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indicator value unit
Population 4.6 mil.
Visitors per year 6.0 mil.
Renewable energy 6.1 %

How’s Life?

Ireland performs well in many measures of well-being relative to most other countries in the Better Life Index. Ireland ranks above the average in housing, personal security, health status, education and skills, social connections, subjective well-being, work-life balance, and environmental quality, but below average in income and wealth, and civic engagement.

Money, while it cannot buy happiness, is an important means to achieving higher living standards. In Ireland, the average household net-adjusted disposable income per capita is USD 22 969 a year, less than the OECD average of USD 29 016 a year. But there is a considerable gap between the richest and poorest – the top 20% of the population earn almost five times as much as the bottom 20%.

In terms of employment, some 61% of people aged 15 to 64 in Ireland have a paid job, below the OECD employment average of 66%. Some 66% of men are in paid work, compared with 56% of women. In Ireland, about 4% of employees work very long hours, much lower than the OECD average of 13%, with 7% of men working very long hours compared with just 2% of women.

Good education and skills are important requisites for finding a job. In Ireland, 79% of adults aged 25-64 have completed upper secondary education, above the OECD average of 76%. This is truer of women than men, as 76% of men have successfully completed high-school compared with 82% of women. In terms of the quality of its education system, the average student scored 516 in reading literacy, maths and science in the OECD's Programme for International Student Assessment (PISA), above the OECD average of 497. On average in Ireland, girls outperformed boys by 3 points, less than the average OECD gap of 8 points.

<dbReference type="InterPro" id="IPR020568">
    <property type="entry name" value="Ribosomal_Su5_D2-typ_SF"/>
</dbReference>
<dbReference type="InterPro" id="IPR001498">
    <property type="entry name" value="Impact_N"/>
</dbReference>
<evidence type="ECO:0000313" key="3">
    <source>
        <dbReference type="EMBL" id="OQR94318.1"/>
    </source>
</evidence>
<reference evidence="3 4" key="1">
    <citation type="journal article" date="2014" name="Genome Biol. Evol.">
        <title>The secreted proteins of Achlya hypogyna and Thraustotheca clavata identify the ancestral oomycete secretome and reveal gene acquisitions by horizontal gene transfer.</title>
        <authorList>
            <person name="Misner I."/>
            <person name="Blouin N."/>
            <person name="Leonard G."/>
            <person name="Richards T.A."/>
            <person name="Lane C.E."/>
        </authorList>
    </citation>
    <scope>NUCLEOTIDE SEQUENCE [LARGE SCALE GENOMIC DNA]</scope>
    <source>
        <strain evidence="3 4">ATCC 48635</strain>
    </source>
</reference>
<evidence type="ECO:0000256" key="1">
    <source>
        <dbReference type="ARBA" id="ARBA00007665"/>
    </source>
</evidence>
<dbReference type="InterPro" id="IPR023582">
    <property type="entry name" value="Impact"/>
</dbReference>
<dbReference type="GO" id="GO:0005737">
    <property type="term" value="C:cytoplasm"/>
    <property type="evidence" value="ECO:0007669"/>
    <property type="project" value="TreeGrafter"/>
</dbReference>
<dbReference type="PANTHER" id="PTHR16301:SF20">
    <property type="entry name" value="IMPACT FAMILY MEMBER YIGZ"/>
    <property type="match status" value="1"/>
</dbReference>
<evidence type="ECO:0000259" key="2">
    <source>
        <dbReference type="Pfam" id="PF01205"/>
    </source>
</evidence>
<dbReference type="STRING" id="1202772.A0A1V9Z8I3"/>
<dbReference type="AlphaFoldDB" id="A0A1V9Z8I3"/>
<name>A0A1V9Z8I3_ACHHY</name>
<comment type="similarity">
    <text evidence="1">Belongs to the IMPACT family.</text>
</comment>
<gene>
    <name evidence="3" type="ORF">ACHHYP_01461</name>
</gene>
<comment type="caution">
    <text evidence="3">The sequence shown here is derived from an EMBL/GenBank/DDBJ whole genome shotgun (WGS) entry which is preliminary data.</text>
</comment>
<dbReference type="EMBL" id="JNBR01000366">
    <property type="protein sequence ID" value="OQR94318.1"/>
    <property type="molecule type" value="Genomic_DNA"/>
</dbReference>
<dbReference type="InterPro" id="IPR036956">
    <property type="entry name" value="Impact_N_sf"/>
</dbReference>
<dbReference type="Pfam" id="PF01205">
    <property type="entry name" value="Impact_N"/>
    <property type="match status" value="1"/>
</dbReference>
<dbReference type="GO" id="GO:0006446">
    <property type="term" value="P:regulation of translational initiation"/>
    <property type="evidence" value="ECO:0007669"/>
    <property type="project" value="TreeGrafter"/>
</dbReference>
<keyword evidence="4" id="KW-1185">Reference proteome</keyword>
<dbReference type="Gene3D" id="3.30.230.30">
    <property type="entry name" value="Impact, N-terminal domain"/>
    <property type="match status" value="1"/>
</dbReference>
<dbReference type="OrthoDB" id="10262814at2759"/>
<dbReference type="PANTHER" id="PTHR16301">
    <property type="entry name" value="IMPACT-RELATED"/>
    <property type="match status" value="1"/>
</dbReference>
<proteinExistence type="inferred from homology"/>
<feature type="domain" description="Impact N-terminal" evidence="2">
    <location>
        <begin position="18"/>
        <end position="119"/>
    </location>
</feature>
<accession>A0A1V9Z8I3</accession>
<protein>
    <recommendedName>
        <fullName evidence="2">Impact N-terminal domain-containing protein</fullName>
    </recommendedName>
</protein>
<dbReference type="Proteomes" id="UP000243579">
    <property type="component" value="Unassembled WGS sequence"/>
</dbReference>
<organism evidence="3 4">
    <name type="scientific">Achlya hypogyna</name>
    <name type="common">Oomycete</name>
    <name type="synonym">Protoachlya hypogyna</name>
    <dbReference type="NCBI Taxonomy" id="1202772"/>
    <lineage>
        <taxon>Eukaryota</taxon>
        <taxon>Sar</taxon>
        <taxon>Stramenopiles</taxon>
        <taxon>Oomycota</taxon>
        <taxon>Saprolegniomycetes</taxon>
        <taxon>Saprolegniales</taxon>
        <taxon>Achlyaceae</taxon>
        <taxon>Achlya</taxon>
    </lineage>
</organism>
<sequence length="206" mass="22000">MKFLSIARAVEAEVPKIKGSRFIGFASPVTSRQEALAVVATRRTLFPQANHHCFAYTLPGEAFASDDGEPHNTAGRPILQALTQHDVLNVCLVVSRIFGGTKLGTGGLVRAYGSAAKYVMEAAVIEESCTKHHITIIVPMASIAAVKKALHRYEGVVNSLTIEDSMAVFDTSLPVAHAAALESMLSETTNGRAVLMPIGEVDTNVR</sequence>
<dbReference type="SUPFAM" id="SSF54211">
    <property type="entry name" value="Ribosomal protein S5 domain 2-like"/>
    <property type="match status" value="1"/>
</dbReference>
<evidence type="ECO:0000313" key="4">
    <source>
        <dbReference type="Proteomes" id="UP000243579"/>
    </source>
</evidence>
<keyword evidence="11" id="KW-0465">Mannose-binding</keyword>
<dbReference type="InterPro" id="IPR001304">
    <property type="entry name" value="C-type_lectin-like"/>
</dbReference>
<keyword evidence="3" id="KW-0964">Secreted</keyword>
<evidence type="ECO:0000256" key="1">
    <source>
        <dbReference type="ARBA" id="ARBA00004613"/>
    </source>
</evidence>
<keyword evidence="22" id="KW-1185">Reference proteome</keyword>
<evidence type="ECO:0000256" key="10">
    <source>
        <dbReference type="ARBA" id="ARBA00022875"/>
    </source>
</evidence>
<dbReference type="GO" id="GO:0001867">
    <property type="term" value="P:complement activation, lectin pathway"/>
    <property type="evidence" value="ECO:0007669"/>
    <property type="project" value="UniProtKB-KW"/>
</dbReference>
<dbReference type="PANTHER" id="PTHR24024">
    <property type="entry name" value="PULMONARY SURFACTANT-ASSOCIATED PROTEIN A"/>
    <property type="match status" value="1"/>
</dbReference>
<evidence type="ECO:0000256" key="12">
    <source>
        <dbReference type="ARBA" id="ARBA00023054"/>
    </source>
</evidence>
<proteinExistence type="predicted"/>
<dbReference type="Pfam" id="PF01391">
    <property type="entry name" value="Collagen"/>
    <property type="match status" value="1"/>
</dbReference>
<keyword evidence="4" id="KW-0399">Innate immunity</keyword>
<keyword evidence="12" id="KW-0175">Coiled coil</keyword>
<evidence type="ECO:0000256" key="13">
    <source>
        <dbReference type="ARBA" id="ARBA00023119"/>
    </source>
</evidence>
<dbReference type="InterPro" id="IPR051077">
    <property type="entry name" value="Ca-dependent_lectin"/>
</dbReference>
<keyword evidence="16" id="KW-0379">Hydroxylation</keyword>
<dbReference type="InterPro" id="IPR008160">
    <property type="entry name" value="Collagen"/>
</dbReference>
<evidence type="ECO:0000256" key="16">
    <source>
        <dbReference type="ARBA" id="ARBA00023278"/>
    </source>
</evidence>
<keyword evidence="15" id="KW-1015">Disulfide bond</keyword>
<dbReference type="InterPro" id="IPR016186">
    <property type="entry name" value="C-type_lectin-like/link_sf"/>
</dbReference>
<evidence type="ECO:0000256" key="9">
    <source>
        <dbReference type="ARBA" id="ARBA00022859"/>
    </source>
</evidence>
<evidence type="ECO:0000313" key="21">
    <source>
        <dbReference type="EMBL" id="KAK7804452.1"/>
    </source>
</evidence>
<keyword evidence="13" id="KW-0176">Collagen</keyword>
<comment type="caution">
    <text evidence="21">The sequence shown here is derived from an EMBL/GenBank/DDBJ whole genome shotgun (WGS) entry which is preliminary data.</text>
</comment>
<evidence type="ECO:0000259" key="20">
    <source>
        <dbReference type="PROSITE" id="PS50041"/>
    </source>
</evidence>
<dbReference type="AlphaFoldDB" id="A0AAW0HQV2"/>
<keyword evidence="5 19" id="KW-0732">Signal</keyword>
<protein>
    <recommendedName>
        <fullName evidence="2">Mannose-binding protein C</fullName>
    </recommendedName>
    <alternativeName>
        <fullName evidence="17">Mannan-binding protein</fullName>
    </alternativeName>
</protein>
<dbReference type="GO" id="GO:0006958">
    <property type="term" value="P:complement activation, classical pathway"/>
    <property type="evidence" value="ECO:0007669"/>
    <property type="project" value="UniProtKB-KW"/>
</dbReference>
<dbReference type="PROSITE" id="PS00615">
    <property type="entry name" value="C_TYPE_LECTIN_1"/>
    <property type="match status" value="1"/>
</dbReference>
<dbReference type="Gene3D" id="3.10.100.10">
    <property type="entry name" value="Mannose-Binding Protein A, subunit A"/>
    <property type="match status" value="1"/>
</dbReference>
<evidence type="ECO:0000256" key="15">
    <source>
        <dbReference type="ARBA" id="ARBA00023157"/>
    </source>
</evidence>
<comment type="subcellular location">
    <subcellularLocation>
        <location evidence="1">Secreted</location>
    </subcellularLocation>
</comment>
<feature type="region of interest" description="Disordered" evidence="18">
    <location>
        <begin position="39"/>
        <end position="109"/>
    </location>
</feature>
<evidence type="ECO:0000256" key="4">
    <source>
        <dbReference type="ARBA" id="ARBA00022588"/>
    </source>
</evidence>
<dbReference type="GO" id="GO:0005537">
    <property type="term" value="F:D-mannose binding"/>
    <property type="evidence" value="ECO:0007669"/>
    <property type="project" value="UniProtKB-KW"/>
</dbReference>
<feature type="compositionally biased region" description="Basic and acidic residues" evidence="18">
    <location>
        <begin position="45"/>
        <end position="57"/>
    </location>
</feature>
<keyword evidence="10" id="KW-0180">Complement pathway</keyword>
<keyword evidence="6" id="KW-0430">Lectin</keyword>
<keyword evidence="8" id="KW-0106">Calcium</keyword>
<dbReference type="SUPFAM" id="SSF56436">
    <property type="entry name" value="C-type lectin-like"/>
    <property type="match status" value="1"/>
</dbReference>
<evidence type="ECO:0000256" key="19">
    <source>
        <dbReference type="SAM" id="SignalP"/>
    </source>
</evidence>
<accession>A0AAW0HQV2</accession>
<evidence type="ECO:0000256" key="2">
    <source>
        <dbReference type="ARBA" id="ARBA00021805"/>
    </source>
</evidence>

In terms of health, life expectancy at birth in Ireland is 81 years, one year higher than the OECD average of 80 years. Life expectancy for women is 83 years, compared with 79 for men. The level of atmospheric PM2.5 – tiny air pollutant particles small enough to enter and cause damage to the lungs – is 7.9 micrograms per cubic meter, considerably lower than the OECD average of 14.05 micrograms per cubic meter. Ireland also performs well in terms of water quality, as 82% of people say they are satisfied with the quality of their water, slightly higher than the OECD average of 81%.

Concerning the public sphere, there is a strong sense of community and moderate levels of civic participation in Ireland, where 95% of people believe that they know someone they could rely on in time of need, higher than the OECD average of 88%. Voter turnout, a measure of citizens' participation in the political process, was 70% during recent elections, above the OECD average of 68%. Voter turnout for the top 20% of the population is an estimated 74% and for the bottom 20% it is an estimated 66%, narrower than the OECD average gap of 13 percentage points and suggests there is broad social inclusion in Ireland's democratic institutions.

In general, Irish people are more satisfied with their lives than the OECD average. When asked to rate their general satisfaction with life on a scale from 0 to 10, Irish people gave it a 6.8 grade, higher than the OECD average of 6.5.

For more information on estimates and years of reference, see FAQ section and BLI database.

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OECD Economic Surveys: Ireland 2015

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